The Star rejects this interpretation. A decision to keep disciplinary proceedings secret must be made “on a case-by-case basis,” and only after the media has had an opportunity to weigh in, the submissions argue.
“There is nothing in this provision that gives the council authority to make a sweeping confidentiality order … in all cases, and which ignores the facts, evidence and argument in a particular case,” the submissions state. “This is a clear contravention of due process and natural justice.”
According to Iris Fischer, another Star lawyer, “The council’s order turns the presumption of openness on its head.”
“How can we hold our judges to account, or scrutinize the complaints process itself, without any information?” Fischer said.
Anthony Moustacalis, president of the Criminal Lawyers’ Association, declined to comment on the specific case. However, he said, “Life appointment of judges protects judicial independence very robustly.”
“There is no need to protect judges from the publication of complaints, and the results of them, including internal discipline,” he said.
The council determined how it would handle the Star’s application for disclosure at a closed-door meeting in September, according to correspondence from King. The council will now share the Star’s submissions with the judge named in the complaint, who will have 30 days to provide his own submissions. The Star will then have 15 days to respond.
Once all the material has been received, the council will consider the application at its next meeting, and “shall render its decision in writing” to the Star and the judge, King wrote in the September letter.
Some of the city’s top criminal defence lawyers have taken the unusual step of going public with their concerns about Ritchie.
In an interview on Thursday, Toronto lawyer Reid Rusonik, who first spoke out about the issue in July, said, “The problem with Justice Ritchie is, by all accounts, he can’t bring himself to apply the fundamental criminal law protection against wrongful conviction of proof beyond a reasonable doubt.”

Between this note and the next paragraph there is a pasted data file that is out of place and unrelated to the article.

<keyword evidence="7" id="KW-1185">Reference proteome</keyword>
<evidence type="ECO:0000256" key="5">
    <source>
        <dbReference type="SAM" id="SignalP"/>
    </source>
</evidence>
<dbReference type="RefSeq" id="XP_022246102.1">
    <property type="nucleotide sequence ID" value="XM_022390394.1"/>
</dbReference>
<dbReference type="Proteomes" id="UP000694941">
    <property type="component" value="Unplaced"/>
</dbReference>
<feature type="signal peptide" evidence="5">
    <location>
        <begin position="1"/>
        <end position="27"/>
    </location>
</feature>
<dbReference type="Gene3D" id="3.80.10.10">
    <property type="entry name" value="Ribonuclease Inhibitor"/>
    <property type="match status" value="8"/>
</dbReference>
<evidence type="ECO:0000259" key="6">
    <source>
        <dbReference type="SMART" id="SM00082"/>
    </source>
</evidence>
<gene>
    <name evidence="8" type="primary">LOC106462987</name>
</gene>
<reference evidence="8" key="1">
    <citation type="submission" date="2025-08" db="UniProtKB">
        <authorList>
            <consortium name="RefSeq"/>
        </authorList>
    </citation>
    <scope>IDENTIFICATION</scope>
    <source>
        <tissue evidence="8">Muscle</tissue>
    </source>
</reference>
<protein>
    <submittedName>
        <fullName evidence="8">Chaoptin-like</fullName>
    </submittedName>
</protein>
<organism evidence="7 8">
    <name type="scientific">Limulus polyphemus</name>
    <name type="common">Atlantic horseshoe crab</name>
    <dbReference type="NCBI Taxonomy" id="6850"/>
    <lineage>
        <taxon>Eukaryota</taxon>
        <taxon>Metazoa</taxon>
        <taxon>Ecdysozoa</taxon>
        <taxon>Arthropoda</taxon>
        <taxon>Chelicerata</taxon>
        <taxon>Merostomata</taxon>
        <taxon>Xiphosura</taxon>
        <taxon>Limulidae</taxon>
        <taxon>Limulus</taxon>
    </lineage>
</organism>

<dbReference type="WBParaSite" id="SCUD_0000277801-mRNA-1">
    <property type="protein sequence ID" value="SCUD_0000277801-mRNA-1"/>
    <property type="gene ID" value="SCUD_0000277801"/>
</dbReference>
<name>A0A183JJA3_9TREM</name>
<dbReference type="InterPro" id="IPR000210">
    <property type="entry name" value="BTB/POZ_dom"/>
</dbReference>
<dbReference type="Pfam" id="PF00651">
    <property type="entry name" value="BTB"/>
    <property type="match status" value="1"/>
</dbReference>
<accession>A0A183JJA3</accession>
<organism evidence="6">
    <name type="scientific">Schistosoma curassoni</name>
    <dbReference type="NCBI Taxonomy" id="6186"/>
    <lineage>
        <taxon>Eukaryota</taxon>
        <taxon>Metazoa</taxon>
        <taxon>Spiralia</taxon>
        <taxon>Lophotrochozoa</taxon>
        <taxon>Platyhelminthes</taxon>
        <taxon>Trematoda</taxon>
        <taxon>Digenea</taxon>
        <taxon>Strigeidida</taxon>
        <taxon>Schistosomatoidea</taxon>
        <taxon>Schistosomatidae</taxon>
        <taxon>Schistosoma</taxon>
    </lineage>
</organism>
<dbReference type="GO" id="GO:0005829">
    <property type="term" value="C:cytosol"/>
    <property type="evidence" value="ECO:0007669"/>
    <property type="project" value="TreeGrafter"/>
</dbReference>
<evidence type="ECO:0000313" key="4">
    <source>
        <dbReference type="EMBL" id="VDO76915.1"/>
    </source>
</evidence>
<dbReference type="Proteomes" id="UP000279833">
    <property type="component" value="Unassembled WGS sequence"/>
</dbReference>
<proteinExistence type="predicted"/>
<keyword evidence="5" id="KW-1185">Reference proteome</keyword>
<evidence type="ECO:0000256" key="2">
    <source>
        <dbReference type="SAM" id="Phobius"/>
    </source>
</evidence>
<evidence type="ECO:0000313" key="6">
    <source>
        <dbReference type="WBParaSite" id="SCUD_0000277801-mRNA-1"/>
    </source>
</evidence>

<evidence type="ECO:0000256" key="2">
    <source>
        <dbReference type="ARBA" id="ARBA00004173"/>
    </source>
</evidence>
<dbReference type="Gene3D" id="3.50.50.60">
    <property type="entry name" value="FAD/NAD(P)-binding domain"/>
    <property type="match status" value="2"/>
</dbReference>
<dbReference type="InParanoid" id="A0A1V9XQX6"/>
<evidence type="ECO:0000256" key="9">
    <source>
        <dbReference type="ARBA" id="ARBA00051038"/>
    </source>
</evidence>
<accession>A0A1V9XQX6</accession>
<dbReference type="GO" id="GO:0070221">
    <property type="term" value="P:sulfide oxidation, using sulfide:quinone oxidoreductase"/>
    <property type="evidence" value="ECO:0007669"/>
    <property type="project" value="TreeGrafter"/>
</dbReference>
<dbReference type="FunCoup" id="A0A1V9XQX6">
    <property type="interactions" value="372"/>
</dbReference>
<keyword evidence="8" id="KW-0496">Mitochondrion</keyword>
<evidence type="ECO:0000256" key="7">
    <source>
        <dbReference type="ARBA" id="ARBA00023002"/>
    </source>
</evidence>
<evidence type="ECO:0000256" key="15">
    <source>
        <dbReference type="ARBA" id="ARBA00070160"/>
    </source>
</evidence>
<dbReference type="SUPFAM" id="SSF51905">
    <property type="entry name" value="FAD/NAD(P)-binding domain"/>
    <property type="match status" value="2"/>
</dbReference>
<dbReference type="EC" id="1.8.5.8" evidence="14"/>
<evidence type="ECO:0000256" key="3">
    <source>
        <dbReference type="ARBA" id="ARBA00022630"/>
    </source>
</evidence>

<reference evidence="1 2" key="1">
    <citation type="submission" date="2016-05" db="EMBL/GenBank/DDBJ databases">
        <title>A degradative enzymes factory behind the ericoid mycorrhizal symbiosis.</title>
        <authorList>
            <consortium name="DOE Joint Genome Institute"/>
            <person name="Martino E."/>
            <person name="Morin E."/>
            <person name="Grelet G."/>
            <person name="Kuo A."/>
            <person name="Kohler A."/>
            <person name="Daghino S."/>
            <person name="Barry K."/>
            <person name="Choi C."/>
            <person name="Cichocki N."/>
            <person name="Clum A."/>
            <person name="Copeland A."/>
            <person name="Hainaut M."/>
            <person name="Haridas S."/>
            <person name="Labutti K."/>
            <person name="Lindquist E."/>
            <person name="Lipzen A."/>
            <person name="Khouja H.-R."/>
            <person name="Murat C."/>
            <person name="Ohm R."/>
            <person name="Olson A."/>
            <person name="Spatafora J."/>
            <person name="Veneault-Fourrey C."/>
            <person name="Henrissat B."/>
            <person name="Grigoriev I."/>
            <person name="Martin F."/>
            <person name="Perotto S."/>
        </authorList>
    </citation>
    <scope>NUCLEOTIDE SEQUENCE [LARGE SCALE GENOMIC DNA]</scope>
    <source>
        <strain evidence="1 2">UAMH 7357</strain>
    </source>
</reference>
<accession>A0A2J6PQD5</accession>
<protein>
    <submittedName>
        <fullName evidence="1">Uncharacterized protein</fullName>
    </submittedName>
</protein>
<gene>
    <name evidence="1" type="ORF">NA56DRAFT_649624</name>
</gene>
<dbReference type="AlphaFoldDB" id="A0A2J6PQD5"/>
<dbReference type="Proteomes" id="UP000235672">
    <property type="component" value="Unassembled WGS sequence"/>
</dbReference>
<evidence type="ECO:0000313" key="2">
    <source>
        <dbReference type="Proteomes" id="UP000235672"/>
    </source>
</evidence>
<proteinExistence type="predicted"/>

In August, Toronto lawyer James Lockyer, founding director of the Association in Defence of the Wrongly Convicted, said the judiciary must do more to address the “legitimate concern” that Ritchie is convicting innocent people.
For his part, Ritchie told the Star in July that he convicts only “when the Crown proves the case beyond a reasonable doubt.”
Neither the judicial council nor the Ministry of the Attorney General keeps statistics on the conviction rates for provincially appointed judges. The spokeswoman for Ontario court Chief Justice Annemarie Bonkalo previously told the Star that the court “does not release data about individual judges’ decisions.”
The judicial council, which follows standards developed by the chief justice of the court of Ontario, receives an average of 40 new complaints each year. It has concluded only six public hearings in the past decade.
Complaints that don’t result in a public hearing are summarized in a report to the attorney general each year, but neither the judges nor the complainants are identified.
Following the Star’s story in July, critics at Queen’s Park called on the province to end the secrecy surrounding these investigations.